Restored Film ‘The Hoodlum’ Delves Into the Minds of Misfits


Deanna Kim
Staff Writer

Film-noir  “The Hoodlum,” directed by Max Nosseck in 1950, tells the story of a sociopath and anti-hero, Vincent Lubeck, after his release from prison. The second of five films in the Carsey-Wolf Center’s film series “The Future of the Past: The Art and Philosophy of Film Preservation Series” was shown at the Pollock Theater on Tuesday, Jan. 15.

Shortly after his release from prison, Lubeck continues his menacing, selfish ways, letting nothing get in the way of his goals, desires, or criminal activity. He lacks moral responsibility and remorse throughout the whole film, only showing that he is capable of producing tears at his mother’s death bed.

“No redeeming social qualities whatsoever,” said guest speaker Jan-Christopher Horak at the screening, in reference to Lubeck. Horak is the director of the University of California, Los Angeles Film and TV Archive, which is the second largest film and television archive in the United States and one of the ten largest in the world.

Most of the acting in the film is overly theatrical, but because the whole movie is exaggerated, from the music to the script, it remains entertaining and convincing. The characters are not multi-dimensional, so the movie was predictable—yet simultaneously very unpredictable because of its simplicity. I kept expecting an unconventional twist, but Lubeck’s psychopathic personality and extreme antisocial attitude was so blatant that it became humorous.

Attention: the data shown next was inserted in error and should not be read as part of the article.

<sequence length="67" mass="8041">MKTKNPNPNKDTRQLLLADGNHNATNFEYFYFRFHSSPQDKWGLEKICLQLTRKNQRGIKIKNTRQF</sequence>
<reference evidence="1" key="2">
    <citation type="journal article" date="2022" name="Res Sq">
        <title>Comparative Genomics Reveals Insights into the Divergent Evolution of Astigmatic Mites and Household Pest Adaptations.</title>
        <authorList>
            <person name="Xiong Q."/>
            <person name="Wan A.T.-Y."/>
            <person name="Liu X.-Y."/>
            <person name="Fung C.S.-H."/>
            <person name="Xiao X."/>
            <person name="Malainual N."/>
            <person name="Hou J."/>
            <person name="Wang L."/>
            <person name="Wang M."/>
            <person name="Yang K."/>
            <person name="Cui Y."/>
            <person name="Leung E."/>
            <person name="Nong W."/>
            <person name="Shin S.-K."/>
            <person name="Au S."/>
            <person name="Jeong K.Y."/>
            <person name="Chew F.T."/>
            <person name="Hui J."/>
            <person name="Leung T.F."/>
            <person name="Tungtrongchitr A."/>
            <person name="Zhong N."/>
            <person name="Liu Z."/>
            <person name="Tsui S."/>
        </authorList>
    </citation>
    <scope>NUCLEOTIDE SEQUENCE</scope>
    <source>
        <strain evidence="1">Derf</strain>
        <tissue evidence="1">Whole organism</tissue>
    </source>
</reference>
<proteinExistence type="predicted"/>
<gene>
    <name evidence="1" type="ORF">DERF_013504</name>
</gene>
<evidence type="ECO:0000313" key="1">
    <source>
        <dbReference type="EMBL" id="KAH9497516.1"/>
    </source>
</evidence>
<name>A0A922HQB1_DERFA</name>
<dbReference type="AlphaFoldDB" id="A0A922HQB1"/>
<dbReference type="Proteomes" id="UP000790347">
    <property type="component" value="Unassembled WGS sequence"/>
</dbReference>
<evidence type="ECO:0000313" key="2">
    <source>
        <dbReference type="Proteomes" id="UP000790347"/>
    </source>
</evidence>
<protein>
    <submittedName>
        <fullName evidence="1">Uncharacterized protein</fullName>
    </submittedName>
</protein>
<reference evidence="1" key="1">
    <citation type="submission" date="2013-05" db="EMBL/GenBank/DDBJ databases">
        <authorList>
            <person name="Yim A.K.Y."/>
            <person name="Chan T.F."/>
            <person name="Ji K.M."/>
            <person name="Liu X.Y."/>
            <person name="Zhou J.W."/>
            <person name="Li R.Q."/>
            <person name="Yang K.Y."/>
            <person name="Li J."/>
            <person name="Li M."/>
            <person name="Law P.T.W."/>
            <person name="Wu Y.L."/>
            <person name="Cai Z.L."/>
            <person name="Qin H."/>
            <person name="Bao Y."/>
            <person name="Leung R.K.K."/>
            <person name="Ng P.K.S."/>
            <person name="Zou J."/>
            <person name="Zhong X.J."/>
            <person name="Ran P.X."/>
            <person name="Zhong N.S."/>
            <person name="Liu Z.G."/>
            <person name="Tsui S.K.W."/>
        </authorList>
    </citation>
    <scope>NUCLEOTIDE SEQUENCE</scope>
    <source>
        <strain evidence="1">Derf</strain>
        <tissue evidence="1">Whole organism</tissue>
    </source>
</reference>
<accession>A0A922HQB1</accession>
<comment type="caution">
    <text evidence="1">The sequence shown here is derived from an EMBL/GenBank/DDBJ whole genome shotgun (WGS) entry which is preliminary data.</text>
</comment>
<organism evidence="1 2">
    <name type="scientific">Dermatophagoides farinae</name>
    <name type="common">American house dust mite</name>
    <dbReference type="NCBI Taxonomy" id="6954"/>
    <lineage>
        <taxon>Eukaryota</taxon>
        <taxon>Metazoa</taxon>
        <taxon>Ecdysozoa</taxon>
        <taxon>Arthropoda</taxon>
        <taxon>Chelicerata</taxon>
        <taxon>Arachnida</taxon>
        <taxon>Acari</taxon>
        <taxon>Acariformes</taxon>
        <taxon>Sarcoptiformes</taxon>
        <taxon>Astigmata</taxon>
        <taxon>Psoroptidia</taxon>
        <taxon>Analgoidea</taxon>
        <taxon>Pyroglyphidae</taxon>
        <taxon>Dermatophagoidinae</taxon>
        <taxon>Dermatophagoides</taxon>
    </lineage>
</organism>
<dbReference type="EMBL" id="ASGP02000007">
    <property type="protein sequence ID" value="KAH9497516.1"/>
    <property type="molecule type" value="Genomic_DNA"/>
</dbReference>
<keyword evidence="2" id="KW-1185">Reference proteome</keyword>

“He’s an a**hole,” said Yibing Guo, a second-year film and media studies major. “At some point you want him to win. There is no way he’s going to redeem himself. You don’t want him to change. You want him to stay this a**hole and at least get something out of that.”

This film was restored at UCLA Film and TV archive in 2008 from original camera negatives found in Argentina. The process of restoring and preserving films is becoming critical to help older films to continue to exist. Digital restoration and preservation is also on the rise, but with serious challenges as digital preservation entails reformatting the film every two or so years, it is a very expensive and laborious act.

“The importance of film archives and film preservations is that for much of the history of cinema, probably until the 1960s, there was no such thing [as a film archive or preservation] in any systematic way,” said Horak. “As a result, about 90% of all silent films were lost and 50% of all sound film, up until 1950, were lost . . . so what remains is important and really needs to be preserved. . .they’re important cultural artifacts of our culture and foreign cultures.”

As technology continues to advance, it parallels the transformation of art and techniques of film and media. The use of film for cinematography is slowly shifting to digital in some aspects, but primarily using film for cinematography has not seceded yet. Luckily, because of film and television archives, the current generation and generations to come can continue to enjoy films from around the world and of various eras such as “The Hoodlum.”